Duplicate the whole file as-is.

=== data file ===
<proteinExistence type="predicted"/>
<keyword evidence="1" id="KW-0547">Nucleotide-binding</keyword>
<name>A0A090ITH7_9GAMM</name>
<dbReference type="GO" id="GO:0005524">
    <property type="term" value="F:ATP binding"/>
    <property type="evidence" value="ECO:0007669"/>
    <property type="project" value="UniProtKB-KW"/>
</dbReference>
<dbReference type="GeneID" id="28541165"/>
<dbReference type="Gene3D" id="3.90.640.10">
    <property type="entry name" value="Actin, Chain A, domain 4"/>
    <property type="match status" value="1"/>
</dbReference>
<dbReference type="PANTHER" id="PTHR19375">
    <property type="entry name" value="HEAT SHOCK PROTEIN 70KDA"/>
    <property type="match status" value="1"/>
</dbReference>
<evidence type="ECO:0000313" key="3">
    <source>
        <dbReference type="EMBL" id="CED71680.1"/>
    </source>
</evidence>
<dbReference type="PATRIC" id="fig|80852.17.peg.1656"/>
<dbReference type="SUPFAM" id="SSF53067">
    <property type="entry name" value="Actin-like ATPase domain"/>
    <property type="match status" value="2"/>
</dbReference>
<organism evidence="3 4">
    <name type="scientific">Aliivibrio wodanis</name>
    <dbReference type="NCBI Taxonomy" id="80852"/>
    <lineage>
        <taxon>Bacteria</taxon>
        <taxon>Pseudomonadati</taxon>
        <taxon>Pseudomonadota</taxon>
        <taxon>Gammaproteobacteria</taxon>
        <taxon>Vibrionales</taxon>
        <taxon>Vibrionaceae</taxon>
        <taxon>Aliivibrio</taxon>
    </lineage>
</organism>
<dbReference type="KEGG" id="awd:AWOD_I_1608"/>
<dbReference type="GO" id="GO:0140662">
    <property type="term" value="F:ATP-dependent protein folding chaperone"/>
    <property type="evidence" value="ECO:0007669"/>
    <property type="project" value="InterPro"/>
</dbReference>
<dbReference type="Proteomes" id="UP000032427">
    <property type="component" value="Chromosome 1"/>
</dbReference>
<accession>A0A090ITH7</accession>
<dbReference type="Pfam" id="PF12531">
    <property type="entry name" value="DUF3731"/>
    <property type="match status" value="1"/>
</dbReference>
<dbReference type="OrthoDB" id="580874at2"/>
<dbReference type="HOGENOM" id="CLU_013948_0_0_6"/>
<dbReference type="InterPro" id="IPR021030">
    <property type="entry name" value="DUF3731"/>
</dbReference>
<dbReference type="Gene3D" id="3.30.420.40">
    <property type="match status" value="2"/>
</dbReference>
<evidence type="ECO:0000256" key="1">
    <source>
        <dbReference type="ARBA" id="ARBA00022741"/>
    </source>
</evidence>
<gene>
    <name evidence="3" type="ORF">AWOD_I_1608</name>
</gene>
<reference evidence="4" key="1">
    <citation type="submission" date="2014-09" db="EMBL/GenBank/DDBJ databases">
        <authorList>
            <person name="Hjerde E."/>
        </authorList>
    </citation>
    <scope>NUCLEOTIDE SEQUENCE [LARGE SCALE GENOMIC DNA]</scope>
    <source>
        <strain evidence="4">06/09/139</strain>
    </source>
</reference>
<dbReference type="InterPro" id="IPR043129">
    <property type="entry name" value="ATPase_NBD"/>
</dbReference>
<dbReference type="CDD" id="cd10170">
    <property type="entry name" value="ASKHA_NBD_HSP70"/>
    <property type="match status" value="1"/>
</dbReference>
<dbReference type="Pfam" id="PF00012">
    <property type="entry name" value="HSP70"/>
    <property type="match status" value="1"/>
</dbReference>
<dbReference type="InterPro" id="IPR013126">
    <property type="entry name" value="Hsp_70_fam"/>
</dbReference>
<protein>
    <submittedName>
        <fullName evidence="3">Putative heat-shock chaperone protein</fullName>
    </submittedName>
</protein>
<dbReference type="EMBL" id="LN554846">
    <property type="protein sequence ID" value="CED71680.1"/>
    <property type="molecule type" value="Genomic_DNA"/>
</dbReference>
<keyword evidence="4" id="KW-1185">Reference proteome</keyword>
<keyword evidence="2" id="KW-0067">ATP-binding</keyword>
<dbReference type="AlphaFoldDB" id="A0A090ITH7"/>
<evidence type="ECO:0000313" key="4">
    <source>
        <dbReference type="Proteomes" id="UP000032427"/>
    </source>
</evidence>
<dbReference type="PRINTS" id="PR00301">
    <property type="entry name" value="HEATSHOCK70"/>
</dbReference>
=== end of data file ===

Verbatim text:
<proteinExistence type="predicted"/>
<keyword evidence="1" id="KW-0547">Nucleotide-binding</keyword>
<name>A0A090ITH7_9GAMM</name>
<dbReference type="GO" id="GO:0005524">
    <property type="term" value="F:ATP binding"/>
    <property type="evidence" value="ECO:0007669"/>
    <property type="project" value="UniProtKB-KW"/>
</dbReference>
<dbReference type="GeneID" id="28541165"/>
<dbReference type="Gene3D" id="3.90.640.10">
    <property type="entry name" value="Actin, Chain A, domain 4"/>
    <property type="match status" value="1"/>
</dbReference>
<dbReference type="PANTHER" id="PTHR19375">
    <property type="entry name" value="HEAT SHOCK PROTEIN 70KDA"/>
    <property type="match status" value="1"/>
</dbReference>
<evidence type="ECO:0000313" key="3">
    <source>
        <dbReference type="EMBL" id="CED71680.1"/>
    </source>
</evidence>
<dbReference type="PATRIC" id="fig|80852.17.peg.1656"/>
<dbReference type="SUPFAM" id="SSF53067">
    <property type="entry name" value="Actin-like ATPase domain"/>
    <property type="match status" value="2"/>
</dbReference>
<organism evidence="3 4">
    <name type="scientific">Aliivibrio wodanis</name>
    <dbReference type="NCBI Taxonomy" id="80852"/>
    <lineage>
        <taxon>Bacteria</taxon>
        <taxon>Pseudomonadati</taxon>
        <taxon>Pseudomonadota</taxon>
        <taxon>Gammaproteobacteria</taxon>
        <taxon>Vibrionales</taxon>
        <taxon>Vibrionaceae</taxon>
        <taxon>Aliivibrio</taxon>
    </lineage>
</organism>
<dbReference type="KEGG" id="awd:AWOD_I_1608"/>
<dbReference type="GO" id="GO:0140662">
    <property type="term" value="F:ATP-dependent protein folding chaperone"/>
    <property type="evidence" value="ECO:0007669"/>
    <property type="project" value="InterPro"/>
</dbReference>
<dbReference type="Proteomes" id="UP000032427">
    <property type="component" value="Chromosome 1"/>
</dbReference>
<accession>A0A090ITH7</accession>
<dbReference type="Pfam" id="PF12531">
    <property type="entry name" value="DUF3731"/>
    <property type="match status" value="1"/>
</dbReference>
<dbReference type="OrthoDB" id="580874at2"/>
<dbReference type="HOGENOM" id="CLU_013948_0_0_6"/>
<dbReference type="InterPro" id="IPR021030">
    <property type="entry name" value="DUF3731"/>
</dbReference>
<dbReference type="Gene3D" id="3.30.420.40">
    <property type="match status" value="2"/>
</dbReference>
<evidence type="ECO:0000256" key="1">
    <source>
        <dbReference type="ARBA" id="ARBA00022741"/>
    </source>
</evidence>
<gene>
    <name evidence="3" type="ORF">AWOD_I_1608</name>
</gene>
<reference evidence="4" key="1">
    <citation type="submission" date="2014-09" db="EMBL/GenBank/DDBJ databases">
        <authorList>
            <person name="Hjerde E."/>
        </authorList>
    </citation>
    <scope>NUCLEOTIDE SEQUENCE [LARGE SCALE GENOMIC DNA]</scope>
    <source>
        <strain evidence="4">06/09/139</strain>
    </source>
</reference>
<dbReference type="InterPro" id="IPR043129">
    <property type="entry name" value="ATPase_NBD"/>
</dbReference>
<dbReference type="CDD" id="cd10170">
    <property type="entry name" value="ASKHA_NBD_HSP70"/>
    <property type="match status" value="1"/>
</dbReference>
<dbReference type="Pfam" id="PF00012">
    <property type="entry name" value="HSP70"/>
    <property type="match status" value="1"/>
</dbReference>
<dbReference type="InterPro" id="IPR013126">
    <property type="entry name" value="Hsp_70_fam"/>
</dbReference>
<protein>
    <submittedName>
        <fullName evidence="3">Putative heat-shock chaperone protein</fullName>
    </submittedName>
</protein>
<dbReference type="EMBL" id="LN554846">
    <property type="protein sequence ID" value="CED71680.1"/>
    <property type="molecule type" value="Genomic_DNA"/>
</dbReference>
<keyword evidence="4" id="KW-1185">Reference proteome</keyword>
<keyword evidence="2" id="KW-0067">ATP-binding</keyword>
<dbReference type="AlphaFoldDB" id="A0A090ITH7"/>
<evidence type="ECO:0000313" key="4">
    <source>
        <dbReference type="Proteomes" id="UP000032427"/>
    </source>
</evidence>
<dbReference type="PRINTS" id="PR00301">
    <property type="entry name" value="HEATSHOCK70"/>
</dbReference>